A bubble formation is technically speaking a concept in the market where more and more people are entering and participating in a phenomenon that gets bigger.
It started all the way from the first few batches that enter into the phenomenon and made extraordinary gains from sitting in a pot of gold, then made into the headline news in the media so more people can join in the party. This phenomenon made such a huge amount of gains in a short amount of time such that it will look stupid on people who doesn’t participate in it.
Everyone congratulates one another and that’s when the “wealth effect” starts coming in, a concept which my fellow blogger STE just wrote it here. Essentially, it is a prelude that when the value of the assets you are holding increases in price and you are sitting on a comfortable gains, this security about wealth is being translated into spending higher because earning money is that… simple.
Charles Mackay, one of the famous journalist who wrote on the book “Extraordinary Popular Delusions and The Madness of Crowds” states that bubble spotting isn’t as simple as it appears. As investors, you should always guard against the popular assertions made by high profile analysts or pundits that claim they can detect bubbles and exit before the bubble bursts.
Take a look from one of the excerpts from the everly popular figure Jim Rogers on his claims on the market each year.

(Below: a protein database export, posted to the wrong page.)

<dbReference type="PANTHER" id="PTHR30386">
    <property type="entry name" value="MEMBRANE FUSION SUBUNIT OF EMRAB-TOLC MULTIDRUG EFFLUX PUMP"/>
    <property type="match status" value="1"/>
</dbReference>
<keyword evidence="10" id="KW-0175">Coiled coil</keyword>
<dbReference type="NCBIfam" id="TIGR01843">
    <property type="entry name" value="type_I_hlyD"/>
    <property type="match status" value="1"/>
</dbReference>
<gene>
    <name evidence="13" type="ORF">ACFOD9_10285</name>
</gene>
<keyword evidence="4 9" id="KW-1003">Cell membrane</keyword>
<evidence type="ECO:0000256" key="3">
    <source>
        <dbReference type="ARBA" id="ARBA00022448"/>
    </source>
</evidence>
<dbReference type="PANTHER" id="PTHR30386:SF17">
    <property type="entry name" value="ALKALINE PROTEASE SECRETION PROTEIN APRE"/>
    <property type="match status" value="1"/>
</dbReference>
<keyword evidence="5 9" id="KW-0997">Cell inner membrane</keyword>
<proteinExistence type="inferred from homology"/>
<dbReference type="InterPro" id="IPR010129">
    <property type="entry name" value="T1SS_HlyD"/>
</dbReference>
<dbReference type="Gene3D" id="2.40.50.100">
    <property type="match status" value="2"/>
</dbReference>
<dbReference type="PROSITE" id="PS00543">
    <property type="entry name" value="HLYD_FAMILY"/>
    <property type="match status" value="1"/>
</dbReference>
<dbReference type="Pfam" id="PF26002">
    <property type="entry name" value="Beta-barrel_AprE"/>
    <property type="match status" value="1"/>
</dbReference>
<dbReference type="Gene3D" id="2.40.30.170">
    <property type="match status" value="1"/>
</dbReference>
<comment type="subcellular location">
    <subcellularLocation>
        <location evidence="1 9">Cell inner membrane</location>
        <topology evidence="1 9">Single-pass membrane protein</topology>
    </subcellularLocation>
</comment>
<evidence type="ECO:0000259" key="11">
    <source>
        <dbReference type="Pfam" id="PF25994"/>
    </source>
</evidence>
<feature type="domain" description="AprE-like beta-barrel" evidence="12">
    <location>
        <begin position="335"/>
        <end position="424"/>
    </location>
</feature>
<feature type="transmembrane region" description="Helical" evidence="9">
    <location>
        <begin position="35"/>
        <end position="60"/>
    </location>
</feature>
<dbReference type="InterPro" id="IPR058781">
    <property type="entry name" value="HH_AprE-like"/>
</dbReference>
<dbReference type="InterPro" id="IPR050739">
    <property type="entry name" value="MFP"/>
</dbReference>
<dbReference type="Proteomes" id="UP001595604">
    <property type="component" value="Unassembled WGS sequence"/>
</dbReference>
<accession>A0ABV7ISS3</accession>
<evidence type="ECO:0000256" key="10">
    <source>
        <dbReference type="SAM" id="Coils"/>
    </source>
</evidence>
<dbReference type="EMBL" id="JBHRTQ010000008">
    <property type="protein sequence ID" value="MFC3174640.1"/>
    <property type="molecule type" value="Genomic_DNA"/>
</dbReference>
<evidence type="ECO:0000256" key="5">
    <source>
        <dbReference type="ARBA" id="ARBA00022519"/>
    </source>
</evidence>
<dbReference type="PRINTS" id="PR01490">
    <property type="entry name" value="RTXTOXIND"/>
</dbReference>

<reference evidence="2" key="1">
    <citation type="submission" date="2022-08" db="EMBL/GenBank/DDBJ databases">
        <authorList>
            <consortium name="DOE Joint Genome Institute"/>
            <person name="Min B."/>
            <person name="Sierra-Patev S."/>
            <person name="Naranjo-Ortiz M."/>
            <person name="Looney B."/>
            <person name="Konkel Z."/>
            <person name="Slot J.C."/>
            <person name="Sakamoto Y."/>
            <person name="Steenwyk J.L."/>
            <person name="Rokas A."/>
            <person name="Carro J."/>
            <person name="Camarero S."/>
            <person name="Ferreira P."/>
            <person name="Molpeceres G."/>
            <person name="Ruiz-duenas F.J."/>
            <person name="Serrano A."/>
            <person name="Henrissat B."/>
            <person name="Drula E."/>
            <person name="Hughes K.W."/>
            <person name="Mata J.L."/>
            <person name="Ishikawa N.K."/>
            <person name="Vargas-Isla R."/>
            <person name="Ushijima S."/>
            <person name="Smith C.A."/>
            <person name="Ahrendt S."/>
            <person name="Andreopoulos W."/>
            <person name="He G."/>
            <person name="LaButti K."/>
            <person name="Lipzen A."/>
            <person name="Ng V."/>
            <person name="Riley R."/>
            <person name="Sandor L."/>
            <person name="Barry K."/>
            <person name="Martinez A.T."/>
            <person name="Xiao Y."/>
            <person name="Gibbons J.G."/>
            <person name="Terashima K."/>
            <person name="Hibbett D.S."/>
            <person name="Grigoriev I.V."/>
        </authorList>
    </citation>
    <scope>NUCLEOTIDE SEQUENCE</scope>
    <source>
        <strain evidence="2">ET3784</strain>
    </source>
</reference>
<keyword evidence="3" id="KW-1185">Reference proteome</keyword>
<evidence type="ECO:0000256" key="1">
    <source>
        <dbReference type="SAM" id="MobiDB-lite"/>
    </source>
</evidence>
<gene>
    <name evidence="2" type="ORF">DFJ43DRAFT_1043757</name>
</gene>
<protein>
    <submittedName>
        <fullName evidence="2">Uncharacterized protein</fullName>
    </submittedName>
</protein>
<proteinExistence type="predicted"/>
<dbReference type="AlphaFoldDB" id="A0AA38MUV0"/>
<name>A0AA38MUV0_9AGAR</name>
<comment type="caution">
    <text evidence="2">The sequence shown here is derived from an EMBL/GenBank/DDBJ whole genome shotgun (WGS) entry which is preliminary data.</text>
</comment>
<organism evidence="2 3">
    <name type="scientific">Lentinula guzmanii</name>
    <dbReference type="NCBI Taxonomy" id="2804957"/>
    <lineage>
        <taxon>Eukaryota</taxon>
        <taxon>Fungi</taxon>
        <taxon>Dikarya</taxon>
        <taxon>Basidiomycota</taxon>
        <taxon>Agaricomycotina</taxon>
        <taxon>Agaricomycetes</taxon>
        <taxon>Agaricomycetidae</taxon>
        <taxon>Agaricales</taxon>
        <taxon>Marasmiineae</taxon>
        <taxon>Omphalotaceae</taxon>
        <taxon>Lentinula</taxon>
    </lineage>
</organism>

The point he is making might be right in theory but for as long as the bubble is still forming and the party still lasts, it will live to see another day.
We’ve seen the US market expanding for 9 consecutive years since the great financial crisis and valuations are within top 3 highest since the Great Depression in 1929. We’ve also seen byptocurrency like Bitcoin and Etherium gaining exponentially upwards since the last couple of years. The delusional positioning in this instance is to avoid totally and wait for the crash to happen or participate in the momentum and make your way out before the party is over.
There isn’t a definite answer to this and only with hindsight we can tell our children how easy it is to predict and see that happening.
The great value investor Benjamin Graham once mentioned that investors should always look to portfolio balancing as a measure to his or her own psychological play on the market. He added that investors should never have less than 25% or more than 75% of their money in an equity market. The room for that error of +-25% top and bottom is to account for the investor’s own judgement when the market level has become increasingly dangerous or opportunist. But because no one can ever predict anything so accurately, you shouldn’t go one extreme and do a 100% or 0% binomial decision.
Now, as investors, have you worked out a perfect plan for yourself?
Thanks for reading.
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